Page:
The protagonist aside, the rest of his entourage still seems to beg for attention and relevance at every turn. Narsus practically foils every enemy plot, Daryun charges in during every action sequence and dispatches effectively everyone single-handedly, and the rest of them are relegated to being vaguely supportive in various situations. Characters like Elam and Alfreed continue to feel nearly purposeless as they wander about each scene but this isn’t anything new.

Arslan is all about building up its core cast of characters as these larger-than-life legends capable of turning the flow of battle, heroically defeating their enemies, and seizing back the throne for their liege-lord however this is all the show tries to paint them as. When it comes to individual characterization, they are woefully flat and uninteresting which makes for rather dull dialogue which highlights a pretty pervasive problem with the cast in general. Fortunately some flashbacks shed some light on Hilmes as a character which help pull him into a more human and understandable place than before. It becomes significantly more interesting when there are two comprehensible rulers vying for the throne as opposed to the first season’s more one-sided dynamic favoring Arslan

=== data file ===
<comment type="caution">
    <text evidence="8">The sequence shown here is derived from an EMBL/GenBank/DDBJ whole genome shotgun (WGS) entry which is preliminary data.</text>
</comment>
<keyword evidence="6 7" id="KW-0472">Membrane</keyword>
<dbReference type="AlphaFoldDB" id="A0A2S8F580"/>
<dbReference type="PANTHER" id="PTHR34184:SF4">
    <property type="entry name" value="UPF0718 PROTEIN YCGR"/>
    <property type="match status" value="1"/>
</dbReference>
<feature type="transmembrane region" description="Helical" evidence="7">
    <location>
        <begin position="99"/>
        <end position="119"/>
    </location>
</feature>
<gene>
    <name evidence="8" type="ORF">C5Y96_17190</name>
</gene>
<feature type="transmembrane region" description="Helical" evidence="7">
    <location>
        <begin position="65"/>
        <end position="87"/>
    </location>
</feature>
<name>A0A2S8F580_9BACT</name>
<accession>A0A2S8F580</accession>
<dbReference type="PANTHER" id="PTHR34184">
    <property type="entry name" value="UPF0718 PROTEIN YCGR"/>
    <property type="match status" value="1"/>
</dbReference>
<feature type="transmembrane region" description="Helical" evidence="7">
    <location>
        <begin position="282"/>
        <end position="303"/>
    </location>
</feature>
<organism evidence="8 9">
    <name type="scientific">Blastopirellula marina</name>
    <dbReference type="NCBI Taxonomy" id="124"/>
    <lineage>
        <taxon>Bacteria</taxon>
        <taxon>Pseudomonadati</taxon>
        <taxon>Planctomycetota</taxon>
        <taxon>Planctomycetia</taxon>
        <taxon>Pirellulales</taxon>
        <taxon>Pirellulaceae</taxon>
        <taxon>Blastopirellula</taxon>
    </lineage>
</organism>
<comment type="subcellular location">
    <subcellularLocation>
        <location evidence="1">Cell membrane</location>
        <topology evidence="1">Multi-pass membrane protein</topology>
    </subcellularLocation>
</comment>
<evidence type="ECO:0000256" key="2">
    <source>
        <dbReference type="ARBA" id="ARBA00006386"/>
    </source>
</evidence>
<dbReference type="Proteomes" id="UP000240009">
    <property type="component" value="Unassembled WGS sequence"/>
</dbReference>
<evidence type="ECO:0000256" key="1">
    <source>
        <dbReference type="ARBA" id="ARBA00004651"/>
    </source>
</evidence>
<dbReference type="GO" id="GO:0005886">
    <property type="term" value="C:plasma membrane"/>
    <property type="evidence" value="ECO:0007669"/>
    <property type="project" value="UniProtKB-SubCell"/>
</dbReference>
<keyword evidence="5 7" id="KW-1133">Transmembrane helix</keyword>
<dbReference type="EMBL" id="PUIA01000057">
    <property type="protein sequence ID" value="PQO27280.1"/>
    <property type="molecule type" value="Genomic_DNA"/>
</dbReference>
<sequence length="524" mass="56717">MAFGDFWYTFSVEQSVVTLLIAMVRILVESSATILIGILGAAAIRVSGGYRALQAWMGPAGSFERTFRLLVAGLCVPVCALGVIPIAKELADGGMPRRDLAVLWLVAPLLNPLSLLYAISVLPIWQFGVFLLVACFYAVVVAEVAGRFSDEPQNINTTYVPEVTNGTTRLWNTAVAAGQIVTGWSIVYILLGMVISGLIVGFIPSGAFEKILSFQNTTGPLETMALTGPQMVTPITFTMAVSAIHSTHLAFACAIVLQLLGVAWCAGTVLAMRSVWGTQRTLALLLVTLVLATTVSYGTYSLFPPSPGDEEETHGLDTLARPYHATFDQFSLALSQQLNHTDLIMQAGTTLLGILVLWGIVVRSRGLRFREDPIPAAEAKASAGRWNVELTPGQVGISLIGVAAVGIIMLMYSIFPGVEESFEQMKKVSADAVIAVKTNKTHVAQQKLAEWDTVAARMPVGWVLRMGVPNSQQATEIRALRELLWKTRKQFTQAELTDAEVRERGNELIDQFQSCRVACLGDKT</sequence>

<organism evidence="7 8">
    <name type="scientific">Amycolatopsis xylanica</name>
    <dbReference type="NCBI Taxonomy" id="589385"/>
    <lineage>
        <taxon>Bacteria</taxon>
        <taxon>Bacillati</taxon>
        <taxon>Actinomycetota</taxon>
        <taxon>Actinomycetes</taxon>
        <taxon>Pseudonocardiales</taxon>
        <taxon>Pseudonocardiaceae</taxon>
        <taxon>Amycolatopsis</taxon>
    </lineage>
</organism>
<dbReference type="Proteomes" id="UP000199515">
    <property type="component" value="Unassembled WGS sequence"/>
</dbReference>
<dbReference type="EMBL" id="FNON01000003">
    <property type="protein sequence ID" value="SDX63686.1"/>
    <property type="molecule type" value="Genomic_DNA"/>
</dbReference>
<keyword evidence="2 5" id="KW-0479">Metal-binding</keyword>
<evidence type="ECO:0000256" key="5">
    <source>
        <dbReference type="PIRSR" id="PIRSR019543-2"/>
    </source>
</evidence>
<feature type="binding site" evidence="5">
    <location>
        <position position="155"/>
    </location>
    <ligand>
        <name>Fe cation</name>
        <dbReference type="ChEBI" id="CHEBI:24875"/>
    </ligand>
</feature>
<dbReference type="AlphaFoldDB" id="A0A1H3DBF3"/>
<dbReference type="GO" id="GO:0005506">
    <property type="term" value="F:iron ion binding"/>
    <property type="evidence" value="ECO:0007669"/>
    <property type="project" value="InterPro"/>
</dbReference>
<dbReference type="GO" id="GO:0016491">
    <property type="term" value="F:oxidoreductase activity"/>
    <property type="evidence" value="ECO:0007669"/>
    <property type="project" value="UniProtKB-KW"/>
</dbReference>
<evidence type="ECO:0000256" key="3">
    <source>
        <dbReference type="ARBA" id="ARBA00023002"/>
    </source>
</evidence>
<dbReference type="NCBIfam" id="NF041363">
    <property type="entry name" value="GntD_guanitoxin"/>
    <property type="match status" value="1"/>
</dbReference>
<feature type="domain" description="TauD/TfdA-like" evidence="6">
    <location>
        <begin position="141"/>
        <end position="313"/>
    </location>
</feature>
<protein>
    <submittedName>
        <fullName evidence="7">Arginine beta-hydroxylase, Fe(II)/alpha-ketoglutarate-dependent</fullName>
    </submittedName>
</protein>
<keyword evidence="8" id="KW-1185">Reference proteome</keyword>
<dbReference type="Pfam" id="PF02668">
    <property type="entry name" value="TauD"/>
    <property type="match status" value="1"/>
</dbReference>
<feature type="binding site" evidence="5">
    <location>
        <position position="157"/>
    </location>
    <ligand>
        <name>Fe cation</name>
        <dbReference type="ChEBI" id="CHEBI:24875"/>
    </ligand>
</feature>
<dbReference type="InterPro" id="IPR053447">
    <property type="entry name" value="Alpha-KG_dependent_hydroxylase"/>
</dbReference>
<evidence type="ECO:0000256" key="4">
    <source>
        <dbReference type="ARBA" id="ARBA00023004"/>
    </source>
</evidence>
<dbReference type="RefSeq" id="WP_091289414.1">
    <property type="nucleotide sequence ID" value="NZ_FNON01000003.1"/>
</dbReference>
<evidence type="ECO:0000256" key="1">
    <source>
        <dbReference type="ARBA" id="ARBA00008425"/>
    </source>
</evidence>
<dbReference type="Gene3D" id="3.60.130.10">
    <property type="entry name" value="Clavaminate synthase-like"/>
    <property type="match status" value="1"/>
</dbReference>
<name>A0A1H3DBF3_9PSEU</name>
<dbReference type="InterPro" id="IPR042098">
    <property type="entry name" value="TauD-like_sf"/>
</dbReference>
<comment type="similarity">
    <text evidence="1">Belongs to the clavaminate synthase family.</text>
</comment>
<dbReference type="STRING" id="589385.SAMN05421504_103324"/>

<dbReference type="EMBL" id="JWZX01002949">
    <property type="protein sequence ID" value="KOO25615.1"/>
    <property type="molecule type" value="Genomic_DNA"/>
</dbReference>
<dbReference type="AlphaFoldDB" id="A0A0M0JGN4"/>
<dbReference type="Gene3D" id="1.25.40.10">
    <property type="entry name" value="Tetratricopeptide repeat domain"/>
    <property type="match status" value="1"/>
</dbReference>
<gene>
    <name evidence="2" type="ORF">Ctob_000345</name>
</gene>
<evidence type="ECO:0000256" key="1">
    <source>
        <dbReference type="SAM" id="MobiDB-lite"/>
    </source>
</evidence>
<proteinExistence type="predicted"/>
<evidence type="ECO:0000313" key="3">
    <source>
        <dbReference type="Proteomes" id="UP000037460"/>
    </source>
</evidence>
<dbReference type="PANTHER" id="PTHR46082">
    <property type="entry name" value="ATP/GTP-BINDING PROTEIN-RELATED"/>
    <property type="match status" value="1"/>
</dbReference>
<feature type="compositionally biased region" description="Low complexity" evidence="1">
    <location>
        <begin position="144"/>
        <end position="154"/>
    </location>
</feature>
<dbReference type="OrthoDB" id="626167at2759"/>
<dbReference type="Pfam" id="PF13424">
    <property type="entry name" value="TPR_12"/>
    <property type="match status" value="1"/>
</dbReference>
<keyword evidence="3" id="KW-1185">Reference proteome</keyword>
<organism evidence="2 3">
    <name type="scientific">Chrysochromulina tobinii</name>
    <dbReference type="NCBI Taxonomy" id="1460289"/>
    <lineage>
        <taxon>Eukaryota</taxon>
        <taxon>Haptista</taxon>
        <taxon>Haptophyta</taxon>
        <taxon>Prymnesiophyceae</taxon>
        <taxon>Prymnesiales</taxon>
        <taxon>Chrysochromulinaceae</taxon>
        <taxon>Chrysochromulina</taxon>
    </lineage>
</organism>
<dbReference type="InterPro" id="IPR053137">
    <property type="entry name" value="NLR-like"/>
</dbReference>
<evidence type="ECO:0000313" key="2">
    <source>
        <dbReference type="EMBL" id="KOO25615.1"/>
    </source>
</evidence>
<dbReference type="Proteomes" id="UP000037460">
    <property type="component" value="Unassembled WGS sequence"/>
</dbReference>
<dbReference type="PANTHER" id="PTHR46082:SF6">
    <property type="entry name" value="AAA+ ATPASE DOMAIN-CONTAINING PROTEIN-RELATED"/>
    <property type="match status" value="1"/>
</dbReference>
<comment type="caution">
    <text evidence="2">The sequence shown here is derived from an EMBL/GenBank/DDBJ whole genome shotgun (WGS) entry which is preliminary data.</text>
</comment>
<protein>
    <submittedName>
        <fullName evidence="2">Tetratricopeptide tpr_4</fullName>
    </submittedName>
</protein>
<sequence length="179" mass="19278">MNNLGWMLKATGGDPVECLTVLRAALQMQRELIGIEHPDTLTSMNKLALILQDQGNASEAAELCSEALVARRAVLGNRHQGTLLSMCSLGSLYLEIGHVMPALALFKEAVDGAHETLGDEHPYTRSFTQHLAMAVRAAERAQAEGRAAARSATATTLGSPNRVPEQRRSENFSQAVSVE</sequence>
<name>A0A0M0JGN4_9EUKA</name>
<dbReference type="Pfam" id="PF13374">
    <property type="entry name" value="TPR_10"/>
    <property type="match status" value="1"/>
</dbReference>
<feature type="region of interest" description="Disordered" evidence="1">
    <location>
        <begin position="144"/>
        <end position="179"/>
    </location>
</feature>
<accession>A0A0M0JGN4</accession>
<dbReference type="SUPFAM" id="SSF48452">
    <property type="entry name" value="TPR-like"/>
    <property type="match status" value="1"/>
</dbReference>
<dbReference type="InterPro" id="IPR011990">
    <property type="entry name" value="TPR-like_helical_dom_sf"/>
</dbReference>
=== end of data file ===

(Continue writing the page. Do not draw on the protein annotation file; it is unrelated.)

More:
What was previously the most problematic part of Arslan’s previous season has actually improved some this time around. The poor CG that once hampered the show’s visuals has been dialed back considerably and is now a little better blended into the scenes in which it appears. It’s certainly still present and not all that great to look at but it’s a step up none the less and one of a few improvements brought on by the show’s shorter episode count. A similar improvement can be seen in the art and animation in general though there remain plenty of instances where the the cast are drawn considerably off-model and move somewhat awkwardly – they just appear slightly less frequently than before and in not such a severe fashion. This second season certainly strengthens the series visuals but they still fall short of being entirely engaging.